Hi, my name is Rebecca, I’m 21 and a member of the LINKS Young People Advisory Group. I work at NCB on the LINKS project while finishing up my Theology degree at Queens University Belfast. I work with young people in a range of different organisations and hope to become a youth worker in the future. In my spare time I enjoy nothing more than a mug of tea and a good book!
Sometimes Superheroes Wear Masks
Ever since I can remember I have been a huge superhero fan! Growing up it was not the usual princess tea party I was focused on. Instead it was Spiderman, skilfully spinning on ‘Spidey Web’ down the edge of our living room sofa.
I loved superheroes, I still do, but I think I loved the villains just as much! The Joker, Lex Luther, Loki - the list could go on! However there was always something in particular that struck me about the contrast between heroes and villains. You would think it would be a profound question of philosophical moral conflict or why technological advances of the 21st century do not match up. What it really came down to was the little details…masks.
Think about it, most villains don’t wear a mask but almost all superheroes do. At age 11 I can remember asking my Dad about this idea. “Well Rebecca, I think it’s because the villains have embraced who they are. They don’t care who knows about what they do or how they feel but the heroes, well, they still have some more work to do on that.” His response at that time went in one ear and out the other but in hindsight it was perfect imagery, projected from our world into the fictional one.
21st century society prides itself on the ‘Perfect Life’ mentality with only the best version of ourselves being put on display, one blemish and you’re toast! This can be applied even more strongly to our lives as young people. We can feel the pressure to post filters on our everyday situations or think that we will only be acknowledged by our ‘highlight’ stories; an unrealistic expectation! Just like the superheroes, young people today often feel like we have to wear a mask, to cover up our true feelings and identities to be accepted into the ‘normal’ bubble.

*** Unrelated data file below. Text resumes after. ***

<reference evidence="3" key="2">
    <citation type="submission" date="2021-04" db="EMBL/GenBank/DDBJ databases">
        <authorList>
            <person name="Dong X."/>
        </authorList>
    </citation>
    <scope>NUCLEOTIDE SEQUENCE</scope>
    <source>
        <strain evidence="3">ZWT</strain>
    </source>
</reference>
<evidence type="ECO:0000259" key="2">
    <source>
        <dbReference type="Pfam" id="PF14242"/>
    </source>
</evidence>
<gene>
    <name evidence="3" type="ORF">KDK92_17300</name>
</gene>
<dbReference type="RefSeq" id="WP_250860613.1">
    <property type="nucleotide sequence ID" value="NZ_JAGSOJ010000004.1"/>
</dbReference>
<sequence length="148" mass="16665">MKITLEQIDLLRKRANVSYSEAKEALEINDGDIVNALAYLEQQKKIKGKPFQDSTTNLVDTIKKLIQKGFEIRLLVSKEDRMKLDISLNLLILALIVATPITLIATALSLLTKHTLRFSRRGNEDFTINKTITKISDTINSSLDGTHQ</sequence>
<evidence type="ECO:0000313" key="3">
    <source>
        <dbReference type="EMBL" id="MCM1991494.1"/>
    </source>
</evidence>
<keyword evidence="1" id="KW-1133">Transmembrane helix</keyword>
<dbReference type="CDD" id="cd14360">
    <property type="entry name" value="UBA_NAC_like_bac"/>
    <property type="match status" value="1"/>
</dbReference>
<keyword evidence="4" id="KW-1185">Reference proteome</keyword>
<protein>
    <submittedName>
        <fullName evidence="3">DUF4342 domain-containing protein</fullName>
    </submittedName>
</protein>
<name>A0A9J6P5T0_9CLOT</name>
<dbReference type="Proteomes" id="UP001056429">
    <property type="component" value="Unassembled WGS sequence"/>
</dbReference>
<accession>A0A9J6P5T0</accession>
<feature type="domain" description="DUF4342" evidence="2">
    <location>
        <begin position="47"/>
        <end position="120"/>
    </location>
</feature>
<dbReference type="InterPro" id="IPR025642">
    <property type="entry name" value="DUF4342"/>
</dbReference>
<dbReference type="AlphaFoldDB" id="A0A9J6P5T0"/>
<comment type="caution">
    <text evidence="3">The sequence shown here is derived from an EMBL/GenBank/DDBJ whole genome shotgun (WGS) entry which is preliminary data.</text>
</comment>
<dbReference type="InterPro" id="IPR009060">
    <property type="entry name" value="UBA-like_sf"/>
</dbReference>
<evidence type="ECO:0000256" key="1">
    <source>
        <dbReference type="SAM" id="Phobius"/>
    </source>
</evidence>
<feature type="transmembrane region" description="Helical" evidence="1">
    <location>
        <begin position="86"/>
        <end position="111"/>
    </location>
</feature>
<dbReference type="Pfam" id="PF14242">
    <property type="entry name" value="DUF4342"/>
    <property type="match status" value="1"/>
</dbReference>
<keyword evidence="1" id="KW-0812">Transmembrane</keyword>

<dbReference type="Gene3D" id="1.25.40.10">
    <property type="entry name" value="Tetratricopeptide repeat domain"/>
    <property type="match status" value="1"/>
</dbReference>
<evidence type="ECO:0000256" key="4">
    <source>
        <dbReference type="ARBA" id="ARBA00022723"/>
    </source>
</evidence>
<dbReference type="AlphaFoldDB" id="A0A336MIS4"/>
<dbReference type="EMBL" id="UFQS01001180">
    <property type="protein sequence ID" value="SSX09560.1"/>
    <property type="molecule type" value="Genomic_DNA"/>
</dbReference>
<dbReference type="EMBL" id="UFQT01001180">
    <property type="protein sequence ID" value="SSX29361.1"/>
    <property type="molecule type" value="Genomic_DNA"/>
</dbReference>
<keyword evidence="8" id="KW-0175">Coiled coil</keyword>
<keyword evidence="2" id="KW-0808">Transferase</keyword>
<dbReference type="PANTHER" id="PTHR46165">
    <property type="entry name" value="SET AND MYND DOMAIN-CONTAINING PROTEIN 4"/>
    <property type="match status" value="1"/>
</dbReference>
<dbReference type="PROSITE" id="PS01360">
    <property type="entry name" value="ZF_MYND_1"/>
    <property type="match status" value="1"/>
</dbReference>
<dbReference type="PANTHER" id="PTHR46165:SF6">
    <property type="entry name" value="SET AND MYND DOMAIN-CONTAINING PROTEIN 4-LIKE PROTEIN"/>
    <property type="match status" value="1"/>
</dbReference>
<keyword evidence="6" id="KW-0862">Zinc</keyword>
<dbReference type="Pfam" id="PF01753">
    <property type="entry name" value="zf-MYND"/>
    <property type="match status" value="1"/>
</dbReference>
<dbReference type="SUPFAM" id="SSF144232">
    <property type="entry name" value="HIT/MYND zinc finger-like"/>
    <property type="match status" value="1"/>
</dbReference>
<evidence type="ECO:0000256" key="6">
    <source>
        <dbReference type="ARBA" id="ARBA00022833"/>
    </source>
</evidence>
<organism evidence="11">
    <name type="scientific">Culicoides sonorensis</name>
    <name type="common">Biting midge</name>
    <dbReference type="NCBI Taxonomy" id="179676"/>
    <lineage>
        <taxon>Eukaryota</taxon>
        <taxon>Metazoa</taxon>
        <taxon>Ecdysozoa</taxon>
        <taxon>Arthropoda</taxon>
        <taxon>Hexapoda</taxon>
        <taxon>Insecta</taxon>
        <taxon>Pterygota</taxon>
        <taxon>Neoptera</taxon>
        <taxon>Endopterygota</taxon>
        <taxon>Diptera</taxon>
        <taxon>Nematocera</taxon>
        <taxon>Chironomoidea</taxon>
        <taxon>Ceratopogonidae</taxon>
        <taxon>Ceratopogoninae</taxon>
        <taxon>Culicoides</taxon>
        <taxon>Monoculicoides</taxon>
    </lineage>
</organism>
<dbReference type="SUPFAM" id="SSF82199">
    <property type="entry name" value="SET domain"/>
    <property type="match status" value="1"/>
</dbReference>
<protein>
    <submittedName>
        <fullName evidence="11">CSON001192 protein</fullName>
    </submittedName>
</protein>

Let me explain… “More than 20% of young people are suffering significant mental health problems by their 18th Birthday” (Hope4lifeNI, 2018). In 2016, there were 297 deaths of 15-24 year olds in Northern Ireland through suicide (NISRA, 2017). 297! To put that into perspective that’s enough to fill ALL the seats of the Northern Ireland Assembly 3 times! Our mental health as young people is suffering by the filters we are putting upon our lives. We are feeling the pressure to have it all together, to know our future careers, have good grades and to fit into a ‘perfect life’.
Adults can help us by learning to look for the true hero under the mask! Promoting that it’s okay to be who you are and to not have it all together, all of the time. Adults mustn’t be afraid to delve under the persona that we as young people can often wear and must accept us as we are with bags and baggage. Practically, adults could use examples and programmes to show that the lifestyle that is depicted in the media is often unrealistic. It’s vital at this stage in our lives that adults are a constant presence in our ever changing world.
So dig deep, don’t be afraid to ask us young people outright: How are you really? Your task when working with young people is to help us aspire to be like Thor or Black Widow. Show us that strength can be found and the battle won without wearing a mask. By working together, adults and young people, we can rewrite the script of our world, change the story! We have to because no one else will!
Sometimes Superheroes DON’T Wear Masks